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The Sweet Trio includes three sweet beignets in one satisfying helping. This combination features the Bourbon Street, the French Quarter, and the Cowtown King Cake. Photo by MEGAN ABLES

A dessert row has formed on South Main Street with the addition of a unique, savory, sweet spot. Dusty Biscuit Beignets moved from its former pop-up Airstream into its new brick-and-mortar store in November, neighboring Morgan’s Ice Cream and Emporium Pies.

Walking through the doors, I was greeted by the sweet aroma of freshly baked bread and the soft sound of upbeat jazz. I noticed the fleur-de-lis symbol incorporated beneath the bar top counter, furthering the restaurant’s Louisiana theme. Though the establishment is small, it includes enough tables for a light crowd of roughly a dozen.

The hot ham and turkey Dusty Cristo Sliders are layered with melted Swiss on a maple bacon-glazed beignet bun and served with an essential side of strawberry-jalapeno jam.
Photo by MEGAN ABLES

Reading over the hanging soft-opening menu on the wall, the description of the Dusty Cristo Sliders first caught my attention due to the inclusion of a side of strawberry-jalapeno jam. The maple-glazed beignet was split in half, with hot slices of ham and turkey sandwiched between. A thick piece of Swiss cheese melted within the thin layers of meat. Small chunks of fresh bacon pieces stuck to the maple glaze on the surface of the pastry. Each bite contained just a touch of sweetness from the powdered sugar sprinkled on top. The highlight of this beignet was, distinctively, the strawberry-jalapeno jam. The smoky, sweet, and spicy pairing amplified the taste of the otherwise traditional slider ingredients.

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I could smell the meat in my sausage-and-biscuit sliders before even putting it near my mouth. The thin patties were tender, and I could tell they were well-cooked by their medium-to-light shade of brown. The folded meat slid between the split beignet, ready to be enjoyed as a breakfast treat. Though the creation wasn’t dry, it craved gravy or syrup for ultimate satisfaction.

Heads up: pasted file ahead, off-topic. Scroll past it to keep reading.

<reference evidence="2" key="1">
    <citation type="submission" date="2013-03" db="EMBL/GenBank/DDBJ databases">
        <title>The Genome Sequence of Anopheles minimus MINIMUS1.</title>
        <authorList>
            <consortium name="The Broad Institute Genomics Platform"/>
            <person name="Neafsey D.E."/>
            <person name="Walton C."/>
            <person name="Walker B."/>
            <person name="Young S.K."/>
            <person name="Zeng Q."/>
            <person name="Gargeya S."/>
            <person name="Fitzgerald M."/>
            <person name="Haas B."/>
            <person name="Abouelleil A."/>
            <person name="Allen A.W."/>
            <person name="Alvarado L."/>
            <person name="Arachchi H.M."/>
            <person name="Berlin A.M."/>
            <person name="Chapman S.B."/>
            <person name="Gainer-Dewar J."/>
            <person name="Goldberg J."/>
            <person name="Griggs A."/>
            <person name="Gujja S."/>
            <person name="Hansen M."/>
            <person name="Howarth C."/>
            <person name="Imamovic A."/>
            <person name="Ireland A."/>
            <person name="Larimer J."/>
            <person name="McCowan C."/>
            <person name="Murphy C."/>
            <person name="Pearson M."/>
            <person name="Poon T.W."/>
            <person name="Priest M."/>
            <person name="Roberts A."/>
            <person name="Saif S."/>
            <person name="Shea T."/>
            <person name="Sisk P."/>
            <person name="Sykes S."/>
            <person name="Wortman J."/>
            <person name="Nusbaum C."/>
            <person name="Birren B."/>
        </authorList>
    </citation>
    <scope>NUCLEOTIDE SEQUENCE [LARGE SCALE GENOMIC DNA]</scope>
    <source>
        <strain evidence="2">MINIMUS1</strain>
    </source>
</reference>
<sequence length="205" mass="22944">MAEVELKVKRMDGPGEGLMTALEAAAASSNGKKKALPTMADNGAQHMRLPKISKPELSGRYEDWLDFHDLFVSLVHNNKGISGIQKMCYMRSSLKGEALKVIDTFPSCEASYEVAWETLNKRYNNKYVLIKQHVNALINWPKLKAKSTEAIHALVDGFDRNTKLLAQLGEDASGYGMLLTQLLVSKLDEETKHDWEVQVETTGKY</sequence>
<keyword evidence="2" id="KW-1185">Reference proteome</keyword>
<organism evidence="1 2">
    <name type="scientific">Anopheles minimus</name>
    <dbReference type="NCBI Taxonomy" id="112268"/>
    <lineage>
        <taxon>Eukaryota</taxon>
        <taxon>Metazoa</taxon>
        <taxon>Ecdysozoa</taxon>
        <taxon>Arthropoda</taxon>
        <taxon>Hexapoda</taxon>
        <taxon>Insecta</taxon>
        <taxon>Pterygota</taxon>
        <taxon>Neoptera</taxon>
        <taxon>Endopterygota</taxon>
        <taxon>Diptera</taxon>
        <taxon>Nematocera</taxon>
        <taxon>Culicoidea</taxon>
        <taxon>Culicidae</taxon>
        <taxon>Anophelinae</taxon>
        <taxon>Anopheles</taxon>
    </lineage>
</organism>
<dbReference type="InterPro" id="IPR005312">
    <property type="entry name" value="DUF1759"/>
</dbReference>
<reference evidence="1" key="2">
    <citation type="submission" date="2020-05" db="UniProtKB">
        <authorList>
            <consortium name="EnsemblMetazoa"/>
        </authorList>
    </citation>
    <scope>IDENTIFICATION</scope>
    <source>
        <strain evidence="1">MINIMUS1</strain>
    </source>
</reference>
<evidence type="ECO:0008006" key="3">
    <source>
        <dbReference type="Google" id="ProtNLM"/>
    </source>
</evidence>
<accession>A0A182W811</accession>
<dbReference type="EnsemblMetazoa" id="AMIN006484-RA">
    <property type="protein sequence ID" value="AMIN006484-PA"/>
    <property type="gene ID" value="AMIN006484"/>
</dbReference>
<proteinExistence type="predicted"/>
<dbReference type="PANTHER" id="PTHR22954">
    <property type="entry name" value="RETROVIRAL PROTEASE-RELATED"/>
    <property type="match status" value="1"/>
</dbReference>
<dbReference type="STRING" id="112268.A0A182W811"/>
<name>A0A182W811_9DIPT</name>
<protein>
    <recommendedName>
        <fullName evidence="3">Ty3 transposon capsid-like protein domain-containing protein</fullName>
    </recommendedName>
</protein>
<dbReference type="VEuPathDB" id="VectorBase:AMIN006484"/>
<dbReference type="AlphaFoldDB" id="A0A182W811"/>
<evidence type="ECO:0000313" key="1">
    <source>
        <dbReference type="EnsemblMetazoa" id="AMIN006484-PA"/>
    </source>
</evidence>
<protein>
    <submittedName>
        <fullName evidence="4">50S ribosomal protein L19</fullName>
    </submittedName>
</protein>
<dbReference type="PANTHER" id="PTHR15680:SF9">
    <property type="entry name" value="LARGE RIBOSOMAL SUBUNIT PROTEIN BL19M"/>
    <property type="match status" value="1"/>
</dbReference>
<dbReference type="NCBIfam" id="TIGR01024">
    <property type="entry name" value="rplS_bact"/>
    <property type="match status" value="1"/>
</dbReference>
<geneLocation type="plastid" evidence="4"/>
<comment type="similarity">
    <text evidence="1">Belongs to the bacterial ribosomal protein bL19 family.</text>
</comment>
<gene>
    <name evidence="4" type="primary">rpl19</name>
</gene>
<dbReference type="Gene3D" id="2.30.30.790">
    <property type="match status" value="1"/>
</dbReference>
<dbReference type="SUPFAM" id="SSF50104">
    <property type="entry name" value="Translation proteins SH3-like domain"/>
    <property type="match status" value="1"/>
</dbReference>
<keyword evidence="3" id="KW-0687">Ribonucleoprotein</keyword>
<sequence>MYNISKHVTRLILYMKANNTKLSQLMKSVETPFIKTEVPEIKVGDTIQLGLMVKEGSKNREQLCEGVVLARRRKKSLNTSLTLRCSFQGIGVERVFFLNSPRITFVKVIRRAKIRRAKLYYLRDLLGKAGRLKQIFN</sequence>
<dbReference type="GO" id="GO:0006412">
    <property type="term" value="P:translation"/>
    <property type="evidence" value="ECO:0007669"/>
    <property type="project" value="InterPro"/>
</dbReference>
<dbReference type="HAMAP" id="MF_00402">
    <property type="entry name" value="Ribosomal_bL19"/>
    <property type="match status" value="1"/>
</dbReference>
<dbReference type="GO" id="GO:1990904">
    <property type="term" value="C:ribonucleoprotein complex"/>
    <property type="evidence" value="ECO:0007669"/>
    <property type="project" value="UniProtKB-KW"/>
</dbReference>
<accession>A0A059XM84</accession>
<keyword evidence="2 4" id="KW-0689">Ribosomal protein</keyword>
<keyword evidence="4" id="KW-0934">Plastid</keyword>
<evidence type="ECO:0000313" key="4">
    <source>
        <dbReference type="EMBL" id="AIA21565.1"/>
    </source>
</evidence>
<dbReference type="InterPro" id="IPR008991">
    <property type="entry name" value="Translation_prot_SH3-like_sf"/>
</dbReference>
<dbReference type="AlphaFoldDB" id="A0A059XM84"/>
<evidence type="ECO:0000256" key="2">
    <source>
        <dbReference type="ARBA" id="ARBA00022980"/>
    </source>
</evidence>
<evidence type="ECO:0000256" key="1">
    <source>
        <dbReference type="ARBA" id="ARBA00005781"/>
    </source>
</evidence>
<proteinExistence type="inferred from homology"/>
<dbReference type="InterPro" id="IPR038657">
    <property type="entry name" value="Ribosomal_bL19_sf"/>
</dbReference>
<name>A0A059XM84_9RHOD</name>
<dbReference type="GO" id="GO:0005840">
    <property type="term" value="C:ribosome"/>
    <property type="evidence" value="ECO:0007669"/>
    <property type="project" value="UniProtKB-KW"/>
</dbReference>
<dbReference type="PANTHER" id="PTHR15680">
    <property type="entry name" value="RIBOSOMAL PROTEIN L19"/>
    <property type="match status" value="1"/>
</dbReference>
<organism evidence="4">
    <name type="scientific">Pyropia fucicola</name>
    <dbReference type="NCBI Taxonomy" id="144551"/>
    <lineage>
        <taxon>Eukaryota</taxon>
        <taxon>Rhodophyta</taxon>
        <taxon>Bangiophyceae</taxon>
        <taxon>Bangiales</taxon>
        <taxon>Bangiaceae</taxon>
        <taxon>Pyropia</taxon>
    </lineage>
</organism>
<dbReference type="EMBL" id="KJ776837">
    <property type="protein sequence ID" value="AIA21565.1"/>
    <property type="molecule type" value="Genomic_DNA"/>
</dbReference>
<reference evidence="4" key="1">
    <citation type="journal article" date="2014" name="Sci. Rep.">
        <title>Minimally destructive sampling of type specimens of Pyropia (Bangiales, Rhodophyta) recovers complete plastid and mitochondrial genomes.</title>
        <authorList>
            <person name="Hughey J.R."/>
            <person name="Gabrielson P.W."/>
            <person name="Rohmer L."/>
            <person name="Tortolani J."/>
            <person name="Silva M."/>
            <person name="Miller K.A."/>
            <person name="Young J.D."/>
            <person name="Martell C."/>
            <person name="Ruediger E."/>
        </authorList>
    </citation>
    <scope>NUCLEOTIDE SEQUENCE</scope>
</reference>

To continue the experience, I chose the Sweet Trio, which includes three sweet beignets. Keeping with the shop’s Louisiana touch, I also selected the classic deep-fried French Quarter Beignet. My 2013 memory of eating my first French Quarter masterpiece is one that has not faded. I suspected Dusty’s would have a difficult time competing with my New Orleans original, but after one bite, I was proven wrong. When I held my pastry, my fingers made indentions in the soft, warm dough. Though there was a blanket of powdered sugar on top, my fingertips never removed enough powder for the bread to show through. After finishing the fritter, it was worth my time to lick my coated white fingertips. No napkin necessary.

Dusty’s sausage-and-biscuit sliders feature pork patties shoved between a freshly split beignet, topped lightly with powdered sugar.
Photo by MEGAN ABLES

The Bourbon Street Beignet was drizzled in a thick maple glaze, then dusted with fresh praline pecans and chopped bacon. The maple flavoring couldn’t have paired more perfectly with the meaty chunks of bacon bits. Though sweeter than the French Quarter Beignet, it would soon be beat.

I saved the sweetest, and most colorful, for last. The hot, soft Cowtown King Cake was glazed in cream cheese, cinnamon sugar, and red-and blue-colored sugar. My tastebuds were delighted to celebrate Mardi Gras out of season.

As a side, I added Dusty’s Bayou Bacon Tots. The potatoes were lightly crispy, seasoned with a creole remoulade, and sprinkled with chopped green onion and bacon bits. I tasted a bit of Buffalo sauce in the creole remoulade, which gave the tots a spicy kick.

Dusty Biscuit Beignets has recently widened its menu to include weekly specials, such as Dusty Pebbles, Bacon JalaCheeto, and cookies-and-cream beignets. The kitchen will continue to expand its menu as Dusty’s presence progresses to provide an unparalleled experience for those unique cravings you didn’t even know you had.

2 COMMENTS

  1. Still can’t get over what an abomination this is. Makes me, and my family (Cajun and not an idiots), gag.
    It’s like a worse Razzoos.

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